The Six Ms – A Formula for Success in Downtowns and Parking
I spent a decade as president of the International Downtown Association, but before that, the organization I directed in Kalamazoo, Downtown Kalamazoo Inc., managed the city’s municipal parking system. Over the years, I’ve tried to figure out what makes downtowns (and parking systems) successful. I think I’ve discovered the formula, and Brian Wolff’s column in the December issue of Parking Today reminded me of this formula. So, let me share it with you.
When Business Improvement Districts became the method through which many downtowns were able to turn the tide on decline, they lived by the motto, “Clean, Safe, Attractive and Friendly.”
If you are marketing your system, you had better be prepared to over-deliver on your brand promise.
Within a couple of years, every downtown organization was billing its downtown as clean, safe, attractive and friendly, or a great place to work, shop, live and play. Some were, some were not.
As time went by, these characteristics became what I call “table stakes.” If you play poker, you would know that table stakes are the chips you need to even get in the game; but the downtown game had become so much more competitive, that simply possessing these characteristics was not enough to win the business we were all looking for – the best shops and restaurants, the nicest hotels, the big office tenants, the swankiest condos and apartments.
What I discovered is that downtown organizations had to master and possess six attributes. And I would argue that the same is true for parking systems.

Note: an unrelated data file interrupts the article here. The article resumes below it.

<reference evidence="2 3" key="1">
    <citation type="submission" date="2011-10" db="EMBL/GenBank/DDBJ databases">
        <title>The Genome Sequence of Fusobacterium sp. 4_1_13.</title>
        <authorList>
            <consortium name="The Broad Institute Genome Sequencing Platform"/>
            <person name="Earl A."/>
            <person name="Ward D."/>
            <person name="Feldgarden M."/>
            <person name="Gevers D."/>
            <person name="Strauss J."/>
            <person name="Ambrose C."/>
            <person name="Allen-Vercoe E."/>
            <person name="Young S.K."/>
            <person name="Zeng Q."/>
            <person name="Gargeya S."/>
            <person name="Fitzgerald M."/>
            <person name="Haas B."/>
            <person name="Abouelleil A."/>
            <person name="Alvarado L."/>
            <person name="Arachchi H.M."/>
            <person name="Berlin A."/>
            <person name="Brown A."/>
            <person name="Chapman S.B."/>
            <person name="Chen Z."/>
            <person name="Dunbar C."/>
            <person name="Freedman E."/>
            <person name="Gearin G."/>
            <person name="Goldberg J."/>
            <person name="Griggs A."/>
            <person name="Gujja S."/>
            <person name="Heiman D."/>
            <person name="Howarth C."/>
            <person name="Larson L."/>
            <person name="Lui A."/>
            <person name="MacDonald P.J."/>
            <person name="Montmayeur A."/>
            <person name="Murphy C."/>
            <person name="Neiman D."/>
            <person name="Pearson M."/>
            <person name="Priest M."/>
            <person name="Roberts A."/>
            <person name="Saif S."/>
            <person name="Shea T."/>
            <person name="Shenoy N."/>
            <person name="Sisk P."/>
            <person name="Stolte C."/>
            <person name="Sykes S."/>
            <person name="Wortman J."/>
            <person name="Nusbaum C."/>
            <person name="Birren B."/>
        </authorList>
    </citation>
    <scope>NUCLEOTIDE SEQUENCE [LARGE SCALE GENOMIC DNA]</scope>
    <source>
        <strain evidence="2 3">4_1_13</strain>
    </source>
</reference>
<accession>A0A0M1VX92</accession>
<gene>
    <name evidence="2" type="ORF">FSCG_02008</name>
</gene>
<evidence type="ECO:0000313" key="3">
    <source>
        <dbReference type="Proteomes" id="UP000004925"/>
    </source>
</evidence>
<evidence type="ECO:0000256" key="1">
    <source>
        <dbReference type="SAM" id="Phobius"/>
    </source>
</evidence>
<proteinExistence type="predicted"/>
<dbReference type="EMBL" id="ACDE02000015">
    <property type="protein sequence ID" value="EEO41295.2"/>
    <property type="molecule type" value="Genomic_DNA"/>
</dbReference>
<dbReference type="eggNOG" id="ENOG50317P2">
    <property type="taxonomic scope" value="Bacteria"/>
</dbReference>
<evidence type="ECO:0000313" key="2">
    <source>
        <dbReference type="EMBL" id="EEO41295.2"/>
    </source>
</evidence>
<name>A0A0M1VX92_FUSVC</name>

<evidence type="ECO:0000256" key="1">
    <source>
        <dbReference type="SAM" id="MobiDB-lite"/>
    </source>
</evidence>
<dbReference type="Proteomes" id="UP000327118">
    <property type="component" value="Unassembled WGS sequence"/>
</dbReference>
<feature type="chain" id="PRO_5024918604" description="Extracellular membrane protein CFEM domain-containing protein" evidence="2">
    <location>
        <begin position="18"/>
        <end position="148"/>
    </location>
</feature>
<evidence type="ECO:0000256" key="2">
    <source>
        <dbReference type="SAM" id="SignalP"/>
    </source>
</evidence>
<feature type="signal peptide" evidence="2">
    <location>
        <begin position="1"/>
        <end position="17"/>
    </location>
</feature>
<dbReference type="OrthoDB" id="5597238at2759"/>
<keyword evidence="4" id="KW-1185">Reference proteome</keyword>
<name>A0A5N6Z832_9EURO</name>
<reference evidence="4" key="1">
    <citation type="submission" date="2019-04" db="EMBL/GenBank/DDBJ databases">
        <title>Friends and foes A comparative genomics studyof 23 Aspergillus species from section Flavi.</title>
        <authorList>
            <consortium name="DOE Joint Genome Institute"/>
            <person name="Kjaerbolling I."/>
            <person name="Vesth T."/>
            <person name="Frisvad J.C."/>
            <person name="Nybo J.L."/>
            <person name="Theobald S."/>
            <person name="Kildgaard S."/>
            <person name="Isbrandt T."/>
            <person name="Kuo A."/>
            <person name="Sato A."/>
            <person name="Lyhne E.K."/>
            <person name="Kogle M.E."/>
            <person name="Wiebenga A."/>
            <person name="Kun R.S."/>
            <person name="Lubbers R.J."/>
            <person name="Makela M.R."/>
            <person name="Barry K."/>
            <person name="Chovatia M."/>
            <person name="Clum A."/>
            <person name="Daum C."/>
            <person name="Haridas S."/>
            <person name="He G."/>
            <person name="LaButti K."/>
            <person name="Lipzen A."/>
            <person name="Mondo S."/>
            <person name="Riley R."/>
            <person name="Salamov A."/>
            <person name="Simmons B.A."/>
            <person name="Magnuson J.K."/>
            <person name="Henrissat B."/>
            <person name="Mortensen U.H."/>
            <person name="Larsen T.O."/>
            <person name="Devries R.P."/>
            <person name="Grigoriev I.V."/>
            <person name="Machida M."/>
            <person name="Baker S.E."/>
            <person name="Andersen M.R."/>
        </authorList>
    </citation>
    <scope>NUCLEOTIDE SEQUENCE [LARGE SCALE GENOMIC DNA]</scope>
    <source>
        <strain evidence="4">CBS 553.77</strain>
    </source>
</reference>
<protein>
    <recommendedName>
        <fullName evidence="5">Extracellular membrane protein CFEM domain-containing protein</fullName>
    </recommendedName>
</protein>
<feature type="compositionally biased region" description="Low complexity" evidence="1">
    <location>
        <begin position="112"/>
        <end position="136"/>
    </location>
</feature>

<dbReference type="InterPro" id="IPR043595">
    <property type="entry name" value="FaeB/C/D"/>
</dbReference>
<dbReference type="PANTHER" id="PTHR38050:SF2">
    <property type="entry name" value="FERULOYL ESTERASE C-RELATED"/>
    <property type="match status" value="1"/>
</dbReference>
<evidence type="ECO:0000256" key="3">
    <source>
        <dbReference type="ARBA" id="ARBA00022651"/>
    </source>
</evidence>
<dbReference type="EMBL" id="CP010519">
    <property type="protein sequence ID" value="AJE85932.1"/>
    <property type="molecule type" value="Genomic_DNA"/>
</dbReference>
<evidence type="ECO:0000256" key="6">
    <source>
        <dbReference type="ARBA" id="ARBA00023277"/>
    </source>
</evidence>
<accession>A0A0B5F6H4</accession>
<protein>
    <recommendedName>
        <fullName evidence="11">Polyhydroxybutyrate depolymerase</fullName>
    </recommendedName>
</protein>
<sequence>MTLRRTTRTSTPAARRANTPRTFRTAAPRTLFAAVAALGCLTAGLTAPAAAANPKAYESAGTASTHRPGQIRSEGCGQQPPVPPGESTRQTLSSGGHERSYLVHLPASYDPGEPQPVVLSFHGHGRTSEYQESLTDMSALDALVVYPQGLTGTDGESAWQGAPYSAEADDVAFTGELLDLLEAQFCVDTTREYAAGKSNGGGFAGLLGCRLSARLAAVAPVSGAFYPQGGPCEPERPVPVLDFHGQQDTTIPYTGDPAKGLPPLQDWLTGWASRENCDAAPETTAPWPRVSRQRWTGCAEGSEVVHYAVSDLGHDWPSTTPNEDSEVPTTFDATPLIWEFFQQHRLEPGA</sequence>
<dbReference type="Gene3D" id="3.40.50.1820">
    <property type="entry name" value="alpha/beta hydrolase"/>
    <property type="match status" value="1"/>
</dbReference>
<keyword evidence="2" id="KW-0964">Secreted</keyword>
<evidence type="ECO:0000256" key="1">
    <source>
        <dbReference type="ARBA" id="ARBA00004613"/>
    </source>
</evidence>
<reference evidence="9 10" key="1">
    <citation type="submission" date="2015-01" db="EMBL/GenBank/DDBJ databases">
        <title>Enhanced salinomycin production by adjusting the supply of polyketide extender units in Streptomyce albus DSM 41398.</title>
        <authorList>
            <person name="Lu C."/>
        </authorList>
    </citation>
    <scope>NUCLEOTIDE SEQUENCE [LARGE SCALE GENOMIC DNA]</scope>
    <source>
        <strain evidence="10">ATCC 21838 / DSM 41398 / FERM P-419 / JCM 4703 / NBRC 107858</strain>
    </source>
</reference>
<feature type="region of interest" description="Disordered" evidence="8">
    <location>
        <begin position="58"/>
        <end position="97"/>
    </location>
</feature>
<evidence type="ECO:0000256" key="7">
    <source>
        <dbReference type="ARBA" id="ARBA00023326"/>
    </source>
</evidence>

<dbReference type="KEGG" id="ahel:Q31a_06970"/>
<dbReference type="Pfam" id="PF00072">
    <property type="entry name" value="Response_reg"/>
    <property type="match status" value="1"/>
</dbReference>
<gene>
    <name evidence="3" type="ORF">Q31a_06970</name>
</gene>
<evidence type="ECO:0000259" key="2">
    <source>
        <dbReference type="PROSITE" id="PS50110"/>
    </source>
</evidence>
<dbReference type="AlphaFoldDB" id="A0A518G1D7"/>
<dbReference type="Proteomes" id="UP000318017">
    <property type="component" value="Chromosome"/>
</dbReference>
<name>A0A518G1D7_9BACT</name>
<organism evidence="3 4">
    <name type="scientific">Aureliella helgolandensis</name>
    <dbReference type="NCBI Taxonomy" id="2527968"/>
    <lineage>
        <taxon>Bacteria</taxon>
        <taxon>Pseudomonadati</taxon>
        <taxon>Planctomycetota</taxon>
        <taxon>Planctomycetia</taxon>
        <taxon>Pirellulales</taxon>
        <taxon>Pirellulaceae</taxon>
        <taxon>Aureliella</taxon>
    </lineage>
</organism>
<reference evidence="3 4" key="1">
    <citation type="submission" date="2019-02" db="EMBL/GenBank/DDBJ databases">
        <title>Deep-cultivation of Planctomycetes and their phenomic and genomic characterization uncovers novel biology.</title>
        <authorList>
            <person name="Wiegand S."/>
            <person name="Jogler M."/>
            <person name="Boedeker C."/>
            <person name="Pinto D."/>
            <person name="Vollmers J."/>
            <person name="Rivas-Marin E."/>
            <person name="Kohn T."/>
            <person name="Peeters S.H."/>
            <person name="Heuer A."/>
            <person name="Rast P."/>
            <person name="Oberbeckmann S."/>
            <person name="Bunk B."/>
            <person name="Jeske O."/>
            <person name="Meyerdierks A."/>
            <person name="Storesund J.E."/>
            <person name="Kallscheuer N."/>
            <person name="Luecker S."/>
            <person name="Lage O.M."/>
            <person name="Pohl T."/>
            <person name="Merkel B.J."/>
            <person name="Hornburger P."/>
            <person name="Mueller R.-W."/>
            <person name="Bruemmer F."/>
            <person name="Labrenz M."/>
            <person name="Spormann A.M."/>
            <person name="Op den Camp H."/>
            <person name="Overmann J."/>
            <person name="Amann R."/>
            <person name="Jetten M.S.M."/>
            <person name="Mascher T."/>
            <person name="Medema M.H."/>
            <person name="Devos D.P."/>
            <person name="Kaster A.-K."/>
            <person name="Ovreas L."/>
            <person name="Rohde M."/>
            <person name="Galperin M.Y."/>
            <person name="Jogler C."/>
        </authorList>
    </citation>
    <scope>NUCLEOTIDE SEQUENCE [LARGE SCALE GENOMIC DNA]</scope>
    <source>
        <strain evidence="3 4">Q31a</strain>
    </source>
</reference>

The first three attributes are Management, Maintenance and Marketing. The second three are Moments, Memories and Magic. Let me address them one by one.
Management is where it all starts. A poorly managed parking system is not going to be able to accomplish any of the other attributes. Management encompasses all of the basics – financial management, personnel management, operations management, facilities management, board management, and, of course, planning and communicating. The well-managed system has a vision and a strategic plan, knows where it is going and what it takes to get there. And that all starts with executive and board leadership; and I’ve worked with dozens of systems, and I’ve never seen a successful system without a skilled leader/manager.
Maintenance is where good management executes what it knows. When I directed the Kalamazoo system, we inherited a badly maintained system. Two of the three parking structures were in terrible shape. One had concrete chunks falling onto cars parked in lower levels; another had a whole floor out of service because the post-tensioning cables were rotting away. The City had purchased a set of first generation EPMs (electronic parking meters) and they were so erratic that we negotiated a return and exchange for old-style manual meters. Maintenance was clearly broken, and the customers knew it. Investing in maintenance was the first order of business.